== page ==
Statehood for Somaliland


Should Somaliland be considered a separate nation from or part of Somalia? This question has never been thought about, at least to the people in western culture. Few know about the country, and fewer thought about its recognition worldwide. The country’s debated existence has been argued in the political sphere, specifically in the African Union and United Nations, in it’s application for statehood.

Located in the Horn of Africa, Somaliland was founded by the rebel group Somali National Movement (SNM) against the then military regime of Somalia. Their goal was to restore the old Somaliland borders back. In 1960, the State of Somaliland gained independence from being an Italian territory, willingly joining the independent British Somaliland, forming the Somali Republic. This joint soon severed when Major General Mohamed Siad Barre led a coup d’etat against the Somali government. After a civil war, the SNM founded the independent nation of Somaliland.

Since its nearly thirty years of existence, with a population of 3.5 million people, Somaliland has been considered a distinct region. It functions as a country would, having a currency system, government, visas with regular flights in Hargeisa, and even a consulate in Washington D.C. What makes this country unique to many other unrecognized countries is its democracy, which has been practiced since 2003. For a country with a weak economy and limited trading, Somaliland has accomplished the peaceful transition of power in a continent that has been plagued with dictatorships, civil wars, and corruption. The pillar that makes Somaliland democracy stable is the House of Elders, an eighty-two people council in the government that’s main role is to keep peace and practice reconciliation with traditional conflicts, differing from the newly formed country South Sudan that in just ten years has plunged as an anarchist state.

The question: Should Somaliland be an independent state? And the answers are divided. The majority of people in western countries view the de facto state with sympathy, a state that for thirty years has been advocating and has met all requirements for recognition, even having free and fair elections. Political analyst Joshua Meservey in his article “The U.S. Should Recognize Somaliland.” sees this as a benefit to the United States and Somaliland. “A strong relationship with an independent Somaliland would hedge against the U.S. position further deteriorating in Djibouti, which is increasingly under Chinese sway,” argued Meservey. There’s been calls from activists in the United States to take action and cooperate with the African Union and Western powers on the behalf of Somaliland.

Regardless of western people sympathizing with Somaliland’s continuous appeal for statehood, there’s Somalia, United Nations (UN), the African Union, and seperatist groups that stop Somaliland’s recognition. For a decade, the United Nations announced its decision about Somalia’s crisis; that an independent, strong, and stable Somalia will be made. Neither the United Nations nor Somalia has recognized Somaliland as a separated region and independent country, as it will hinder the process of this objective. Despite attempts for mediate reconciliation, Somalia and Somaliland talks have stalled since 2015.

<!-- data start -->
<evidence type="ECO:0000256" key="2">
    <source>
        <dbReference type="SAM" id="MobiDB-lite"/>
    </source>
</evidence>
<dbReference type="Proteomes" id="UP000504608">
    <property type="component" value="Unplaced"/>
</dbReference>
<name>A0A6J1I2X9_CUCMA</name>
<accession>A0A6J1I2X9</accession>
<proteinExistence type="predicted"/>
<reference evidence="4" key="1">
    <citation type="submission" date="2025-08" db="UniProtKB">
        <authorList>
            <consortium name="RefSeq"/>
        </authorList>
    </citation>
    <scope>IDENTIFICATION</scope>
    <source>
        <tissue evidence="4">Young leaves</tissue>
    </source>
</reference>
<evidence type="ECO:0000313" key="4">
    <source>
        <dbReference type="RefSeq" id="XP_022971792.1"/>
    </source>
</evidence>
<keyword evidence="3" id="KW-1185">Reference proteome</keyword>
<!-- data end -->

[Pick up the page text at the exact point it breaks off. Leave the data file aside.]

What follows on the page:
The UN and African Union also fear that by recognizing Somaliland’s cause, nationalistic regions will rise up and declare their independence. A region that has been fighting for independence recently is the Tigay region, which wishes to achieve succession against the Ethiopian government, argued by Vox. If Somaliland were to be recognized next year, Tigay may continue to fight for their cause and independence, sparking many more regions to seek this route. The failure of the recently new country South Sudan has also created reluctancy for the UN to accept Somaliland. Somaliland has faults as well. It’s been reported by The Guardian that journalists are often harassed or jailed, while the government is in a border conflict with the Putland region which is escalating to combat attacks.

Preuss School Teacher for Eighth Grade History Timothy Carr, stated his viewpoint about Somaliland’s recognition towards statehood. “As an independent state, it would gain all the benefits of statehood, I think the biggest benefit would be getting respect from others that would prevent other country from trying to make them part of their country,” Mr. Carr “statehood is a different concept in 2021 than it was in 1960 when they had some independence.”

Foreign Minister, Saad Ali Shire is still optimistic about the future of the unrecognized republic. Shire stated to The Guardian: “Somaliland fulfills all the conditions for an independent state. Even when we are not recognised de jure, we are recognised de facto.” He adds, “When I travel, I am treated like a foreign minister. We deal with the UN and the international community as an independent country. We’ve waited 25 years already. We don’t mind waiting another 25.”

Since watching a video on Youtube about Somaliland in 2017, the mention of the name always brought up the question in my mind: should the country ever exist? After four years of obsessive consideration and proper research over the unknown state, I believe Somaliland has everything it needs for a nation to be accepted as independent from Somalia. During my research, I also accepted that it’s understandable that by proclaiming Somaliland’s statehood may ignite a domino effect on other unrecognized countries or seperatist groups, and we can’t contrast Somaliland’s case against other groups and states. Yet, a country that’s been following democracy, is a stable region, and is advocating its recognition should be granted its acknowledgement.